While the news regales us with depressing facts and figures about unemployment being at an all time high, and how it's nigh on impossible for 18-25 year olds to find a job, I've been going against all the statistics and social struggles by landing myself a promotion in the school. Hurrah!
The interview took place yesterday and while the tutor group I support were going through a powerpoint with their form teacher about the diabolical state of employment for young people, and I had to watch their little faces drop and hear questions from little Johnny like, "So will I never get a job even though I work hard at school?" and hoping they won't be fucked like my generation is, I came to appreciate the fact that I even have a job at the moment. Even though it's not always been ideal, I'm lucky enough to be in full-time employment, and yesterday I was even being offered the rare opportunity to progress in my work.
The pressure was on though as I was the only person to be interviewing at the time. The vacancy was initially advertised internally and I was the only existing member of staff to apply. On one had, this might be great because you know you've not got any competition, but on the other hand it's intimidating because you're essentially only up against yourself, so if I didn't get the job it would come down to the fact that I was just shit and there could be no excuse of "that person was better or more qualified than me".
Luckily though the latter didn't happen and I have now officially gone from being a Teaching Assistant to a Higher Learning Teaching Assistant for English. "Ooohh, sounds fancy and full of responsibility," you may say, and you'd be right. I now get to deliver lessons and actually teach small groups of students in withdrawal classes. I'll have to plan the lesson, think of innovative and engaging ways to teach Shakespeare and the like, and then actually full on educate young people. That's pretty exciting, and the best bit is I'll be getting my own classroom and I'll get to write on the whiteboard as much as I want!!!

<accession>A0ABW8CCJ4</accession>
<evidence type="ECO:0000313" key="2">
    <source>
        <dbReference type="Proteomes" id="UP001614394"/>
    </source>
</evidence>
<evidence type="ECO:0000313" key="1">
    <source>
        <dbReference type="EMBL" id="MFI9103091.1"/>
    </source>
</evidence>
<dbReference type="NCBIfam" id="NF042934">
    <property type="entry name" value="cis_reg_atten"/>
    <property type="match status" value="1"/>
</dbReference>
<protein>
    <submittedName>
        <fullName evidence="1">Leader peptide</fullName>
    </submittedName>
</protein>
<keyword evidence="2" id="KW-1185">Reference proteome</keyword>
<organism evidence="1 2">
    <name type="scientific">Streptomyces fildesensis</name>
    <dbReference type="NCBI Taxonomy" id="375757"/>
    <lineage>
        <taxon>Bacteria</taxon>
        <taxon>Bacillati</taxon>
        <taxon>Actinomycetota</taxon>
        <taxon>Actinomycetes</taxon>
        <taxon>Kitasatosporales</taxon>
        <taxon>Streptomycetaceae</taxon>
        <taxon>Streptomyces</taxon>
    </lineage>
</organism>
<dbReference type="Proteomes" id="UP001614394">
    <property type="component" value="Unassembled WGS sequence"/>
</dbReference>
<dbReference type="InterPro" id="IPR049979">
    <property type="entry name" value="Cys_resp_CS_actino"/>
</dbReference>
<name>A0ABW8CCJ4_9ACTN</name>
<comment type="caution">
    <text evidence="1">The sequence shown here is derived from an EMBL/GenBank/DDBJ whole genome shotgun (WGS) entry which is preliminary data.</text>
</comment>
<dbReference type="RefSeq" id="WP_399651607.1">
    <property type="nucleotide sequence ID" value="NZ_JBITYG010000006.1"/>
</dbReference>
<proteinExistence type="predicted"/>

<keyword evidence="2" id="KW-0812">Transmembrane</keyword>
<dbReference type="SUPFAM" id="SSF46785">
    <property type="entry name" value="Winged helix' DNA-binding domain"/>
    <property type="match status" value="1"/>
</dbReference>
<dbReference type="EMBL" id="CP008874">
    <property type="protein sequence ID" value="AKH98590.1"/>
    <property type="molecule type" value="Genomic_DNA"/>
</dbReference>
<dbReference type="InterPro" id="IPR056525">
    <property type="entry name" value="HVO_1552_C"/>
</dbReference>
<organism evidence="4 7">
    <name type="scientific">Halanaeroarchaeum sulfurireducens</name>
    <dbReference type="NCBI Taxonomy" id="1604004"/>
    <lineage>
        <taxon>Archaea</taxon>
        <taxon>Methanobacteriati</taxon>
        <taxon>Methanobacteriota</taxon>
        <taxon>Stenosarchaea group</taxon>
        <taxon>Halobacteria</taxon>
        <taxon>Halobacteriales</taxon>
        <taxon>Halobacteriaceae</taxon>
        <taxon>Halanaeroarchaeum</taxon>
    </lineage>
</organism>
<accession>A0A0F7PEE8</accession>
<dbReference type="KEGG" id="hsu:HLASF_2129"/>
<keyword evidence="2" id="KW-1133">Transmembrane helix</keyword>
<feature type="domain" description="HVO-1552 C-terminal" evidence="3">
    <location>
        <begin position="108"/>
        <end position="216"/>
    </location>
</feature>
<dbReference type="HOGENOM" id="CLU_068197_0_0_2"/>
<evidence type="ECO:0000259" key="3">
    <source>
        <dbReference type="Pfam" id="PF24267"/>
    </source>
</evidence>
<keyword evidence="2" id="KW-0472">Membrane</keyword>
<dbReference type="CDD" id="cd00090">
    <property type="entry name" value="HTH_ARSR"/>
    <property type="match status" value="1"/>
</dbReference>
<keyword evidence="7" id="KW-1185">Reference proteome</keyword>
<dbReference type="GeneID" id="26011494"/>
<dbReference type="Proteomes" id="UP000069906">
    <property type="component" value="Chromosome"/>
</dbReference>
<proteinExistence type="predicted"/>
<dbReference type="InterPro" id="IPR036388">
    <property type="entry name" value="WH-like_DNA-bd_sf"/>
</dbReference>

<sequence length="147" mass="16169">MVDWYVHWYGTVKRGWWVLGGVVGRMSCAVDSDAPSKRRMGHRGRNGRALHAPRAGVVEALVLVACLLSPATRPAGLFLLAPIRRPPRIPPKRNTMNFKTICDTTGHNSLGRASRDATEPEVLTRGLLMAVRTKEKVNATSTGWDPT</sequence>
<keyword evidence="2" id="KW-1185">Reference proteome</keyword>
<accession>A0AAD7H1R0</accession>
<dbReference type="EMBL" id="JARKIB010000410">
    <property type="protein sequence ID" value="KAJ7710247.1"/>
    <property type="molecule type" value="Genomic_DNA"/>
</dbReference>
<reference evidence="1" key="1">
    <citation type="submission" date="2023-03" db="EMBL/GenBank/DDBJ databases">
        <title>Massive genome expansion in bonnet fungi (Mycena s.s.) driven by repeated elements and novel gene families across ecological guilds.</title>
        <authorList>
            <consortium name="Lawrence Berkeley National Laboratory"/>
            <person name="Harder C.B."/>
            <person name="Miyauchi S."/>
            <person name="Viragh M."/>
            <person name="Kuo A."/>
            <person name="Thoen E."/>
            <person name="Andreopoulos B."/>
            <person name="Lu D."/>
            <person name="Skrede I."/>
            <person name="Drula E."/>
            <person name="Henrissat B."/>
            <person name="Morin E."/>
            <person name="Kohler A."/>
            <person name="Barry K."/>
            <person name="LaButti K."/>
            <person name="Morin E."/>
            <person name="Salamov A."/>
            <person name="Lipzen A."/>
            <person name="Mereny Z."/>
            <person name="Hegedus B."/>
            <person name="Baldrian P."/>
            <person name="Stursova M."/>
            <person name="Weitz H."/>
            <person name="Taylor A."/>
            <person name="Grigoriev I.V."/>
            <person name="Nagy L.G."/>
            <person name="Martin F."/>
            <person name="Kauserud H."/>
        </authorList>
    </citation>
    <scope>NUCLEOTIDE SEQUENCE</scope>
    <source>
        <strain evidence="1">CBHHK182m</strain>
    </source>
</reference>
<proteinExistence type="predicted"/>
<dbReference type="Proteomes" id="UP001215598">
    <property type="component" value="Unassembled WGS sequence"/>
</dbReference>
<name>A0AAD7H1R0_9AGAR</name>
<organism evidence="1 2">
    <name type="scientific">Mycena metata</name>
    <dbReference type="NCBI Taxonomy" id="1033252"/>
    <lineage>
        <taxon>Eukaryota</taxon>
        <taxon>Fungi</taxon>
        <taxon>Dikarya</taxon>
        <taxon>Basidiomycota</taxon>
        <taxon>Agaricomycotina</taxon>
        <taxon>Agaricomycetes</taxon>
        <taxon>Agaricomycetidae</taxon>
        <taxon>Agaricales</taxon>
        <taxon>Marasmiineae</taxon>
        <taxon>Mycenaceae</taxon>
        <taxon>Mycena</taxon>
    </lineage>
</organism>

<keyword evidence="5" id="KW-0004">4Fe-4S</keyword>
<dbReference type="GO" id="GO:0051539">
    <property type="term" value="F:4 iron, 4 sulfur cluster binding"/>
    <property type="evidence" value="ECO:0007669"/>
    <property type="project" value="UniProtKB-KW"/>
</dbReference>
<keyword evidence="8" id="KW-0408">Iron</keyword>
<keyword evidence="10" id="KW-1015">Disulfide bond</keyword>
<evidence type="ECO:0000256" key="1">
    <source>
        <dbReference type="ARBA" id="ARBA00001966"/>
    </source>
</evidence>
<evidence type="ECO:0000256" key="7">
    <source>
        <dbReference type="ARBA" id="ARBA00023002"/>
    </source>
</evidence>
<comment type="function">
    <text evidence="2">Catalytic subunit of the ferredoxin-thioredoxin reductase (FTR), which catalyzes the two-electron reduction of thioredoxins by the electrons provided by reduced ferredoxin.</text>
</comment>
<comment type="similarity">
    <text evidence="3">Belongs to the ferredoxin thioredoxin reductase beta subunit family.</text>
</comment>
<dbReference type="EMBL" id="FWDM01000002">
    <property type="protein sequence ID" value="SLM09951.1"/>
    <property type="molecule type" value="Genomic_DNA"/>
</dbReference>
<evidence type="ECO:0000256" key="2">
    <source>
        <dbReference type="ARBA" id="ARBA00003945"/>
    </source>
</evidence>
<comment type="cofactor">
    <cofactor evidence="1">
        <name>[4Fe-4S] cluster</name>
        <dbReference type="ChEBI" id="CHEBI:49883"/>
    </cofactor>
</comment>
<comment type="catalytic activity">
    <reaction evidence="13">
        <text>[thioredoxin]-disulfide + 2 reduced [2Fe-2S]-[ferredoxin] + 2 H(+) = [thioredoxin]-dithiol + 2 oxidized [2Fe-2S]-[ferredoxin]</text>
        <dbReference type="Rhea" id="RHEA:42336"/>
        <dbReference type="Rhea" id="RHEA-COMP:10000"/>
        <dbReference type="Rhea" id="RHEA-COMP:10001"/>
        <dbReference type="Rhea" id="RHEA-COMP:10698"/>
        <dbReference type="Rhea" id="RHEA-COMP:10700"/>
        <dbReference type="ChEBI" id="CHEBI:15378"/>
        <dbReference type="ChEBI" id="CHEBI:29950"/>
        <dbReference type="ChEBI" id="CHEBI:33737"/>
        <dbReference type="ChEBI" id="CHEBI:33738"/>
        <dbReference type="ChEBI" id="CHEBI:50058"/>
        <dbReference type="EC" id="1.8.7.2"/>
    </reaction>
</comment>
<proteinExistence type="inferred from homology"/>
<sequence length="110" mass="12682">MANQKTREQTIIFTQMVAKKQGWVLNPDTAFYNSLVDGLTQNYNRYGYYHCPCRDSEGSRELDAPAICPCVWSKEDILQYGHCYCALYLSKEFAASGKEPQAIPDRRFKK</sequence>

To me being able to write on a board is the most exciting thing, because it means you're really, actually a teacher. It's a privilege that only teacher-type people get to do. When I was growing up and I used to play 'school' with my imaginary friends (don't judge me, I'm not mad) then there would always be a heavy focus on doing lots, and lots, and lots, and lots of writing on the board, which back then was plenty of A4 bits of paper blu-tacked to my wardrobe doors.
Later, when I got to go into the primary school my Dad was headteacher of, I would indulge my urge of white board writing by going into the classrooms, finding a board marker and pretending to take a lesson, again with lots and lots of white board writing. Sometimes I'd even ask my Dad's colleagues if I could leave maths questions on the board for the kids to do on Monday morning. I should emphasise at this point that I too was still at primary school. It's not like I was 20-something and getting my kicks from going into an empty school at the weekends, pretending to teach make-believe classes and stuff. That would be crazy.
Writing on the board definitely gives a sense of authority in the classroom and that if you write something on the board it must mean it's a really important point to have made it onto the board. Obviously there are other really important things I'll need to do when teaching a lesson as a HLTA, like making sure the kids understand the work they're doing, keeping them motivated, planning interesting activities, but if I'm honest the kid in me will be concerned most about how good my handwriting looks on the board and getting an array of colourful board markers for every occasion!